What about ‘new-borns’ and infants? Do you think ‘faith’ or ‘placebo’ will work on them? To say so is utterly ridiculous. Had you seen an infant persistently crying for days together in spite of using every allopathic drugs, getting calmed down within minutes by a dose of chamomilla 30 single dose, you would never say homeopathy is ‘faith-based’ medicine or placebo.
What about livestock getting cured by homeopathic drugs? Is also ‘faith’ that cures them? I have been working as a veterinary professional for years, in government-owned cattle farms, piggeries and poultry farms. I have seen thousands of cases of pigs cured of violent diarrhea with ars alb 30, devastating coccidiosis in poultry cured by merc cor 30, even gangrenous mastitis cured by phytolacca 30 and conium 30, which I am sure, no sane persons can say are ‘faith-cures’.
I don’t know from which institution Ernst ‘got trained’ in homeopathy. I don’t think he underwent any duly accredited course in homeopathy, since he reveals that much ignorance and misunderstandings while talking about homeopathy. But, from hearing what he is saying about homeopathy, one thing is sure for me: Ernst ‘got trained in homeopathy’ under somebody who belong to that class of most ‘unscientific homeopaths’ who propagate ‘energy medicine’ and ‘spiritual’ theories about homeopathy. That is why he ‘got trained’ in “acupuncture, autogenic training, herbalism, massage therapy and spinal manipulation” along with homeopathy. The ‘training’ he got in homeopathy was obviously of an unscientific mode, which made his career as a homeopath an utter disaster, throwing him into the pit of skeptic garbage.
Actually, Ernst is echoing the words of ‘anti-homeopathy’ skeptics of western world who are engaged in exposing the ‘pseudo-scientific’ homeopathic theoreticians propagating ‘spiritual homeopathy’ and ‘energy medicine’. I am sorry to say that he failed to realize the entirely different ground realities existing in countries like India in the field of homeopathic education and practice.
Hope Ernst may know India is home to around 285,000 registered homeopaths, 186 prestigious homeopathic colleges imparting UG and PG courses, over 6000 government homeopathic dispensaries and about 250 government hospitals. More than 15000 student come out of these colleges every year with BHMS degree, after completing a rigorous five and half year course of study and internship, for which they got admission by scoring top rankings in entrance examinations after 12 years of schooling in science streams. Curriculum of BHMS course constitutes Anatomy, Physiology, Biochemistry, Practice of Medicine and all subjects of modern health care knowledge. There is a Central Council of Homeopathy under Government of India, constituted as per a n Central Act passed by Indian parliament, overseeing everything in the field of homeopathic education, research and practice in India.
Homeopathy is a very important wing of public health care system in inIndia. Homoeopathic wings are working in many allopathic hospitals and dispensaries, both government and private. Homoeopathic doctors provide treatment to millions of patients for different day to day illnesses in the public health care system. Even during sporadic and epidemic conditions, people tend to use homoeopathic drugs for prevention. Recently, the Indian Government successfully ran a national health campaign ‘Homeopathy for a Healthy Mother & a Happy Child’, which was based exclusively on homoeopathy. Also, private homeopathic practitioners are contributing a great deal in public health care through their private or charitable clinics.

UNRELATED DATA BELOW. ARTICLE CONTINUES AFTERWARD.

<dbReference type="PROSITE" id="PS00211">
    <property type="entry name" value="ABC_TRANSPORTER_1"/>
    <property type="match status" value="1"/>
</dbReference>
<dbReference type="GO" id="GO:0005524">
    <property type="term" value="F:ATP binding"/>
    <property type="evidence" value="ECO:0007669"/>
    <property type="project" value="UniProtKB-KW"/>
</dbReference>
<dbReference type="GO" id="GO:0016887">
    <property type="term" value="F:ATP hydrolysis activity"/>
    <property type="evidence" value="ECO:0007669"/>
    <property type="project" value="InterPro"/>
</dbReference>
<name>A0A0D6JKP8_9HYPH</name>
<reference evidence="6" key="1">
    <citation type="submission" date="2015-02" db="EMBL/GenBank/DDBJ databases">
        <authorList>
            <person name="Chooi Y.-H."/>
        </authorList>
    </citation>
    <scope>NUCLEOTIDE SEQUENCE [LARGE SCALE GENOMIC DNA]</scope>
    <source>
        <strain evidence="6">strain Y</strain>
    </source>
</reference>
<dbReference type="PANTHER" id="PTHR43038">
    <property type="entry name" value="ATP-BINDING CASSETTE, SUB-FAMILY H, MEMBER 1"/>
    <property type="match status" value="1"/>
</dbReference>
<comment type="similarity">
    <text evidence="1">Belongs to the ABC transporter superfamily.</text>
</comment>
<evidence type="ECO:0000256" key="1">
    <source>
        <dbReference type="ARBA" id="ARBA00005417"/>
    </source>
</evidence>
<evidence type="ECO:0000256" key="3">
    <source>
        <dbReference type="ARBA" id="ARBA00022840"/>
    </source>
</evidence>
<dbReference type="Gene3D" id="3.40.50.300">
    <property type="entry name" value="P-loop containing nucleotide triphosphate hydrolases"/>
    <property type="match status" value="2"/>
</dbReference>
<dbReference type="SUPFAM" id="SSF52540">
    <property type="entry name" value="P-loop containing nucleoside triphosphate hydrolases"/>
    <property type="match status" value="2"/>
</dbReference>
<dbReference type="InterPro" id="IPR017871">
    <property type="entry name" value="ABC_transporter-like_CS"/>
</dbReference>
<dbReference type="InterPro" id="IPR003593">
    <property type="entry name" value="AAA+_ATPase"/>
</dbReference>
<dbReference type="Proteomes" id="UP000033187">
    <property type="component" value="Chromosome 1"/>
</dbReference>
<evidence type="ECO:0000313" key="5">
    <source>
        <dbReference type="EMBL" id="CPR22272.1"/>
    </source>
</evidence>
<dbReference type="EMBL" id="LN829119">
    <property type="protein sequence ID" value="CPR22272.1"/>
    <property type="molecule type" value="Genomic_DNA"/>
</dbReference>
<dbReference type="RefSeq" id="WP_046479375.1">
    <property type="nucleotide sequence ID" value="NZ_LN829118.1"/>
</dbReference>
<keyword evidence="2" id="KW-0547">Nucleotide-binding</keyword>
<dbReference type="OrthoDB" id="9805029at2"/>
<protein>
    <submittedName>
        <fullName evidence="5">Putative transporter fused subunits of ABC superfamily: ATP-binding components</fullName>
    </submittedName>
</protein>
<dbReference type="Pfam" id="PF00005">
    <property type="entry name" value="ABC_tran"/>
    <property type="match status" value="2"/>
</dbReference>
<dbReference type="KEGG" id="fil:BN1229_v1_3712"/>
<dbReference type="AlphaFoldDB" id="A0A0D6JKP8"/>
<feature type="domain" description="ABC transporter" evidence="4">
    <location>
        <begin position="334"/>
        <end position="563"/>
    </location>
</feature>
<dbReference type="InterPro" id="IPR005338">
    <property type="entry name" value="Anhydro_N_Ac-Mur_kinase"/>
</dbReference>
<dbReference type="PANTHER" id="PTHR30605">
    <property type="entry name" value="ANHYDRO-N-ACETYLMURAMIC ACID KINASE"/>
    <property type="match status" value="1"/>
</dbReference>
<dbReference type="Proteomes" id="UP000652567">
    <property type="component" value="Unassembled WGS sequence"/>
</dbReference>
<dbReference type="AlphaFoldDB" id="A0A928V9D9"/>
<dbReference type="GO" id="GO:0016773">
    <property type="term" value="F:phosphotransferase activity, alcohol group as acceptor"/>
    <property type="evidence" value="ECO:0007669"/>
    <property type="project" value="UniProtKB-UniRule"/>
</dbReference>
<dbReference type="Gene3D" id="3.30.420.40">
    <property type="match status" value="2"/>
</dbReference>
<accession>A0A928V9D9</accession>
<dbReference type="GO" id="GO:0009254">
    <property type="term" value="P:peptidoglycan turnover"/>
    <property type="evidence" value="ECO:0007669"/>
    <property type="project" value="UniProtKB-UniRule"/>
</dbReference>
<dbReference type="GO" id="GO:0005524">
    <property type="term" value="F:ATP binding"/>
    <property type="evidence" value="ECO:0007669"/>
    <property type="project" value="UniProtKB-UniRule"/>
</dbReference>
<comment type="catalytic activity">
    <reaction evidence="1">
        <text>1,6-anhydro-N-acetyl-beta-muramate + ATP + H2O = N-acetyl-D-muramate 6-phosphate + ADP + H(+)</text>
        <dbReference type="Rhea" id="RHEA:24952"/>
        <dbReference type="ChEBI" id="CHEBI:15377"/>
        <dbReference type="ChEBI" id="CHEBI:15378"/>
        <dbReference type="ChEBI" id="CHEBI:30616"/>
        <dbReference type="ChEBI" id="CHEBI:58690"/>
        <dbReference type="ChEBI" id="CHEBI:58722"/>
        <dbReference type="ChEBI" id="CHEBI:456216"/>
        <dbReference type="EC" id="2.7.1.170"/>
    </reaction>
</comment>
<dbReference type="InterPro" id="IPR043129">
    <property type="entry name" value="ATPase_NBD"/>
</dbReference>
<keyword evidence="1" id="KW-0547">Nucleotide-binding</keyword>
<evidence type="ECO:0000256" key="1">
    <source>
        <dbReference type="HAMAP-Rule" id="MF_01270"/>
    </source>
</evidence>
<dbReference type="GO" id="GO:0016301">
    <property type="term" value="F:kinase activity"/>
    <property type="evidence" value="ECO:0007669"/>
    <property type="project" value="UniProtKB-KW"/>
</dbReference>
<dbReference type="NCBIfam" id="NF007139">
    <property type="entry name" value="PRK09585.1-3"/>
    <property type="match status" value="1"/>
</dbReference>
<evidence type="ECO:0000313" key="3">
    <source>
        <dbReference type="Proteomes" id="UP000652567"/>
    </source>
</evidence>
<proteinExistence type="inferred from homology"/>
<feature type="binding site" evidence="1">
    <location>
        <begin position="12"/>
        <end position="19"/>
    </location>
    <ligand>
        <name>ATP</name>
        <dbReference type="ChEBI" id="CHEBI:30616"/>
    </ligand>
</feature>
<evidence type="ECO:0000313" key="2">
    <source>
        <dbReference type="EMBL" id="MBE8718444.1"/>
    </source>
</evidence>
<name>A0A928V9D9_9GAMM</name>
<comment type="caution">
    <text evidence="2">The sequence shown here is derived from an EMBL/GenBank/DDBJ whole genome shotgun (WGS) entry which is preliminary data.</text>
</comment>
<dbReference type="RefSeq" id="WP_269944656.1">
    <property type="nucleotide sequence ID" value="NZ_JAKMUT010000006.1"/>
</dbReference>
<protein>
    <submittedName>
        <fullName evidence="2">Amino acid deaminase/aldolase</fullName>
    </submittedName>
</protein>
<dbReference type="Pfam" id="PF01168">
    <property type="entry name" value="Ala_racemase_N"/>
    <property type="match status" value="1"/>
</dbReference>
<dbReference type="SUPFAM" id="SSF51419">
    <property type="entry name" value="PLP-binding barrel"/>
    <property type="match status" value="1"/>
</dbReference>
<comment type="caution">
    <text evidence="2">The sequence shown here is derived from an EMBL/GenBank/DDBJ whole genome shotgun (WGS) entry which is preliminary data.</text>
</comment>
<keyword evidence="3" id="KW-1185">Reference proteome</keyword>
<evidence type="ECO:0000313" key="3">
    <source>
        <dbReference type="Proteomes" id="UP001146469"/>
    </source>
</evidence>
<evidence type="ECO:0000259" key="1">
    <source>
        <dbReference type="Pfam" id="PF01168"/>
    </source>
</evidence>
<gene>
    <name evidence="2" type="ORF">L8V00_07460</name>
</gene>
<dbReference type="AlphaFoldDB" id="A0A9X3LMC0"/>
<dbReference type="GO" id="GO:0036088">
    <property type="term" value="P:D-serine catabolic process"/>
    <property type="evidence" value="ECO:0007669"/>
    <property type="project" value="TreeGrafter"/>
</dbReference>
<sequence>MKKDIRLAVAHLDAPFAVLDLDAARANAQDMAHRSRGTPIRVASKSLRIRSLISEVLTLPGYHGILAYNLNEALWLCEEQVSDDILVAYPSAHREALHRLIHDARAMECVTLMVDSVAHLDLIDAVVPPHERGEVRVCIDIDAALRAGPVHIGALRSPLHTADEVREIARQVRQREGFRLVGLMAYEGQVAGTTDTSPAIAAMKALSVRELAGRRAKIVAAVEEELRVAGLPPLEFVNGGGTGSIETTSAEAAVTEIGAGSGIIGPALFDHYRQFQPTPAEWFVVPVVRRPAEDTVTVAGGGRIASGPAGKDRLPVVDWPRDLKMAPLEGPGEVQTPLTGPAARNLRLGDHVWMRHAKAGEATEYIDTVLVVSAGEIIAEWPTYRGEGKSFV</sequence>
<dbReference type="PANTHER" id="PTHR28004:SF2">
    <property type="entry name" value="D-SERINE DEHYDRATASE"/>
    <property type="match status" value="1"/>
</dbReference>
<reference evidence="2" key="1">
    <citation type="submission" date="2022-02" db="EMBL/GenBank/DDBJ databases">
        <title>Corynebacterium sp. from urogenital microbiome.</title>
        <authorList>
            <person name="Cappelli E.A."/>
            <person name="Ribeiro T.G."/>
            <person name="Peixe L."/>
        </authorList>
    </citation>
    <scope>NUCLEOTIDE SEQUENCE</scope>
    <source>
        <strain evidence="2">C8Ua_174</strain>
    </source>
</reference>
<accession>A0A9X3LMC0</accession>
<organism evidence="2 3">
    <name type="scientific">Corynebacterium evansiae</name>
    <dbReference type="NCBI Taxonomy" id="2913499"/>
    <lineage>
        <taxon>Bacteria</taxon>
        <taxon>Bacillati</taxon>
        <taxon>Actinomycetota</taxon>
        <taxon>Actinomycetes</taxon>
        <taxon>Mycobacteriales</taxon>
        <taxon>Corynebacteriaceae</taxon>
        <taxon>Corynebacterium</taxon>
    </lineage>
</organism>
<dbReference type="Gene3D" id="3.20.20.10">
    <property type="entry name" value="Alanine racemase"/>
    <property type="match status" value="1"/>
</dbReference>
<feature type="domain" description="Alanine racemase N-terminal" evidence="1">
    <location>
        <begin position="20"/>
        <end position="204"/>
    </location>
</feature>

Besides clinical research, there are fundamental, drug standardization, drug proving and clinical verification research going on, both at government and private levels. For example, the Central Council for Research in Homoeopathy is conducting a lot of such research, either independently or in collaboration with other research institutes or individual researchers, under an extra-mural research scheme at the Dept of AYUSH, Ministry of Health & Family Welfare of the Indian Government. Other than that, almost all homoeopathic organizations and individuals are doing their bit toward research for the further validation of homoeopathy in today’s times of evidence-based medicine. The results have been encouraging, to say the least. In fact, over the years, Indians learnt better ways of conducting research from their international counterparts and the recent research has been carried out as per standardized, internationally recognized methods and are therefore more acceptable.
A few exemplary results from clinical studies include work on tubercular lymphadenitis, japanese encephalitis, etc. In addition, some administrative studies have been undertaken, like the ‘assessment of the cost effectiveness of homeopathic clinic in the cafeteria approach’ and ‘public-private partnerships in the provision of homeopathic services in the city of Delhi, where it was tried to analyze both the strengths and weaknesses of medical pluralism in India and have worked out some solutions for implementing medical pluralism more effectively in all parts of India.
These facts and figures are a clear reflection of the belief of the people ofIndiain the homeopathic system of medicine, which, in turn, is a result of the effectiveness of homeopathy in treating a wide range of illnesses, which has convinced the Indian masses over a period of time.